Will Win: Emmanuel Lubezki, Gravity
Might Upset: Bruno Debonnel, Inside Llewyn Davis
Should Win: Emmanuel Lubezki, Gravity
Should have been there: Emmanuel Lubezki (yes, you read that right, same guy), To The Wonder
This year’s Best Actor Oscar will be a final coronation for a superstar that has long been chasing one. The likely victor is an actor who is having an unparalleled run, starring in everything from last year’s The Paperboy and Bernie to a tour-de-force turn in Mud and a highly memorable appearance in The Wolf of Wall Street and blowing critics away weekly on “True Detective” named Matthew McConaughey. You’ve heard of him? Good. He takes over Dallas Buyers Club with a performance that was perhaps too showy for some tastes but in a role that the Academy is known to favor. Also, and this is as great of a compliment as I can give a superstar like McConaughey, he makes it possible to watch the highly entertaining Dallas Buyers Club and forget that you are watching him. He immersed himself in the character. Before discussing his closest competitor, quick shout outs to the other nominees. There’s Christian Bale because the Academy cannot seem to say ‘no’ to David O. Russell. There’s the veteran Bruce Dern who may be due for a life achievement gift Oscar; after all, he was the big early favorite. Lastly is Chitewel Ejiofer of 12 Years a Slave, who was inspiring as Solomon Northrup and has the “lead in the best picture movie” advantage. BUT, I think we can agree that Leonardo DiCaprio is as deserving as anyone for his inspired turn as Jordan Belfort in The Wolf of Wall Street. He truly comes into his own as the stocks mogul and unleashes a performance that truly has marked him coming into his own as a complete actor. As noted by some, DiCaprio takes roles in movies that matter, and his collaborations with Martin Scorsese have rewarded us with another gem.
Will Win: Matthew McConaughey, Dallas Buyers Club
Might Upset: Leonardo DiCaprio, The Wolf of Wall Street
Should Win: Leonardo DiCaprio, The Wolf of Wall Street
Should have been there: Oscar Isaac of Inside Llewyn Davis or Robert Redford of All is Lost
Of the awards mentioned here, this is the most sure-thing. The Oscar goes to… Cate Blanchett for Blue Jasmine. It was not always clear that this would be Blanchett’s to lose, but when the nominations were announced, complete with snubs to indie and festival favorites like Greta Gerwig and Brie Larson or even the French actress Adele Exarchopoulos in the flawless Blue is the Warmest Color, Blanchett took a commanding lead in the race that shows no signs of slowing. We must remember that this is, in fact, “The Meryl Streep Award,” and the heiress is in the race. Amy Adams is the Russell candidate and Bullock has an off-chance for the “lead in the best picture movie” advantage, but I think that Dame Judi Dench is the only one on Blanchett’s heels.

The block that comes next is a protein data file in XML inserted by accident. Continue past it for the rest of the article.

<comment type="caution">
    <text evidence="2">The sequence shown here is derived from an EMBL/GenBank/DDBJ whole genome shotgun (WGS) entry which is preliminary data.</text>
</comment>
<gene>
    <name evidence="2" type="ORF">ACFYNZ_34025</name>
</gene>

Will Win: Cate Blanchett, Blue Jasmine
Might Upset: Judi Dench, Philomena
Should Win: Cate Blanchett, Blue Jasmine
Should have been there: Brie Larson, Short Term 12
If you’ve read previous posts on this site and if you at the very least skimmed the above comments, you know what I think of these movies. This is going to be yet another year won by a historic drama over a spectacle of a feature. The Producer’s Guild has had a very good record in recent years of predicting Best Picture, and this year they ruled it an unprecedented tie between the favored 12 Years a Slave and chaser Gravity. Here are all nine films by likelihood of taking home the top honor.
- 12 Years a Slave
- American Hustle
- The Wolf of Wall Street
- Dallas Buyers Club
- Captain Phillips
Should Win: The Wolf of Wall Street
Should have been there: Inside Llewyn Davis
That’s that. Let me know where you think I’m wrong or, more importantly, where you hope I’m wrong, and check back on Sunday to see just how right I am.